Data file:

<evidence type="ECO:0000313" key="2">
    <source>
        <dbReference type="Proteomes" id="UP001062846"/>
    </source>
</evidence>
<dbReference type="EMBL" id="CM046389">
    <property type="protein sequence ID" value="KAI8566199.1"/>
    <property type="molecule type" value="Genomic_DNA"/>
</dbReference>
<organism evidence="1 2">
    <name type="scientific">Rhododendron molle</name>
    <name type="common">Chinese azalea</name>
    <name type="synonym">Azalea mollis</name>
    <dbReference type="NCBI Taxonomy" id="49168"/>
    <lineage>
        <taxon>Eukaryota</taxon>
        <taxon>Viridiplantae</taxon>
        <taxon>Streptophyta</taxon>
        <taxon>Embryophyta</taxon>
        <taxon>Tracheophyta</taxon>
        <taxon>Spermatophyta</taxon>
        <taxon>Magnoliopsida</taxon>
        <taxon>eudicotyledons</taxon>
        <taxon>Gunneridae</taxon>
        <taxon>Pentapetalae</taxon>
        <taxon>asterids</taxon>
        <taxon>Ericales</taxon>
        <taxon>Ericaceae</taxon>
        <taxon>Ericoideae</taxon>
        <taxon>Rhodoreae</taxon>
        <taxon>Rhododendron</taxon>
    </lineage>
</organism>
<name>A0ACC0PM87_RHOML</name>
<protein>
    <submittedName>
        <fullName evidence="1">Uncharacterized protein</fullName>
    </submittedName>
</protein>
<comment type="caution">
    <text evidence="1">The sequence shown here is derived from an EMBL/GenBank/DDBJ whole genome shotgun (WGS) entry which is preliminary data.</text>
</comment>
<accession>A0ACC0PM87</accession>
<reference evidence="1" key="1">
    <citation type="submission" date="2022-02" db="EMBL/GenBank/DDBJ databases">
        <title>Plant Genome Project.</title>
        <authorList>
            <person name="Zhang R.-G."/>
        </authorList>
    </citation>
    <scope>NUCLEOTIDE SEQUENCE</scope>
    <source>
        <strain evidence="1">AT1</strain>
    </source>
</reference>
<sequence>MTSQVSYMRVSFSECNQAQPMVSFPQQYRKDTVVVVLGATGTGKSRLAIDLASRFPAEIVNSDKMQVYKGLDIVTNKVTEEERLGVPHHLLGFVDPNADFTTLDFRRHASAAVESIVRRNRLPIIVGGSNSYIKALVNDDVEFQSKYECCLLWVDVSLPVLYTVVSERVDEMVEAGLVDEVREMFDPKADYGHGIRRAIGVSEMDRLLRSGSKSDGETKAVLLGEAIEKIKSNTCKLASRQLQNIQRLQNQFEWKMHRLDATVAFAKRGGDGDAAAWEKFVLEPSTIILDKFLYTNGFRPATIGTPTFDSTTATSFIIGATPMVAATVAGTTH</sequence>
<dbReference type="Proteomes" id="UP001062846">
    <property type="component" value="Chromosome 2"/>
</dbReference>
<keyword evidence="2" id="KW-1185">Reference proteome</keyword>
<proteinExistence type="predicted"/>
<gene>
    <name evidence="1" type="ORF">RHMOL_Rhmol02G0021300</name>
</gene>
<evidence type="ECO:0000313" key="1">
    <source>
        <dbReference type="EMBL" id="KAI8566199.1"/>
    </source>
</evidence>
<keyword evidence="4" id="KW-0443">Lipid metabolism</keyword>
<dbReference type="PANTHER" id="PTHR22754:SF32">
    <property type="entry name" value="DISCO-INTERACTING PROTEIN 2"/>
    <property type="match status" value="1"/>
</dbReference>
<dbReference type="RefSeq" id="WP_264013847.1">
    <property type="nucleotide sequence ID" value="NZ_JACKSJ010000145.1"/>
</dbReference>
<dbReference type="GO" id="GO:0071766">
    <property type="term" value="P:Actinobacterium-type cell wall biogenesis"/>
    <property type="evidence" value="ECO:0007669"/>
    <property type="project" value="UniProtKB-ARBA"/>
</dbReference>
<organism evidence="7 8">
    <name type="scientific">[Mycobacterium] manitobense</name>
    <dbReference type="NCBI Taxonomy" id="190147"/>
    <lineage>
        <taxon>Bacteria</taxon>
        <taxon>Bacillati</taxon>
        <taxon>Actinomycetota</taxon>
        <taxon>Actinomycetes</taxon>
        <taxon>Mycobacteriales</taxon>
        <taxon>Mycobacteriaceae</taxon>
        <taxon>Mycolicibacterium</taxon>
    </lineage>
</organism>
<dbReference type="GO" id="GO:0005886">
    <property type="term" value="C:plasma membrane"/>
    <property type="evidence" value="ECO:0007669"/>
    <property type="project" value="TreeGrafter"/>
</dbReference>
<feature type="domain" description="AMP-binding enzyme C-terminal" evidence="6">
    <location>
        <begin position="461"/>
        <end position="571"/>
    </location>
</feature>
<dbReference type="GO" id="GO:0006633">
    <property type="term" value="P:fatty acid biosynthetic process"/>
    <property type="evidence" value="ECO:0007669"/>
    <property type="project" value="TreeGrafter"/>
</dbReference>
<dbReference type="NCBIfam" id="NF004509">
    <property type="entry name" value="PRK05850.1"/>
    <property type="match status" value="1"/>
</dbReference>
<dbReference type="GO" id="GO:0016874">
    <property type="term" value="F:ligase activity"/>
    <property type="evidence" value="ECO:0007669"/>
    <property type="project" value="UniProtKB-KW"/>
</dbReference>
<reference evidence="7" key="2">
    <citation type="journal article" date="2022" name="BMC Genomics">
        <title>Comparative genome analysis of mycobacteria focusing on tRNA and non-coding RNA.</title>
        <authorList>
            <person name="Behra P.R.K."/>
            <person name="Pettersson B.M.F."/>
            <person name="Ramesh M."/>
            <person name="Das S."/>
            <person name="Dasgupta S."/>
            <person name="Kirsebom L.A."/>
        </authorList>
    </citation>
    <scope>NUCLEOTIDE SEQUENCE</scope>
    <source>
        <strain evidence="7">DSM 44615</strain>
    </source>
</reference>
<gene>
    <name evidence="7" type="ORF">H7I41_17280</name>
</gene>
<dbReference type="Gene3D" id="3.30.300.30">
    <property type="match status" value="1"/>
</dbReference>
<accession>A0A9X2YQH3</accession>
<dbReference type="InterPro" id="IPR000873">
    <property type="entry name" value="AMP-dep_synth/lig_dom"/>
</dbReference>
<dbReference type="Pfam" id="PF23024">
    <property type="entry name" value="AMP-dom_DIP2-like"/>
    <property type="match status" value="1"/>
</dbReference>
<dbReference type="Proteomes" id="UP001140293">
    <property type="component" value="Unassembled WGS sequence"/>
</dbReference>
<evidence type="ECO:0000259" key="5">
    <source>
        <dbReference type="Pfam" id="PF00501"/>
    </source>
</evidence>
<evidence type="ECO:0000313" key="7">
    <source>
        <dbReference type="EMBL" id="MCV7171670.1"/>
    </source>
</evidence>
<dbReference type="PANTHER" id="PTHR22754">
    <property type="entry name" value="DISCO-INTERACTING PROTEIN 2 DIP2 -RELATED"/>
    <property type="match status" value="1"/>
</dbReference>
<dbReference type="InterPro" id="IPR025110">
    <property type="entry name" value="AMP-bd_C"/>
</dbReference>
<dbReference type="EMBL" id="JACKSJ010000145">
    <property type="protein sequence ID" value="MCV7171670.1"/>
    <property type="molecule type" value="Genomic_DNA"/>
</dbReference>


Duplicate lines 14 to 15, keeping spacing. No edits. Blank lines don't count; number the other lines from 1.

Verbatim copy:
    <dbReference type="NCBI Taxonomy" id="49168"/>
    <lineage>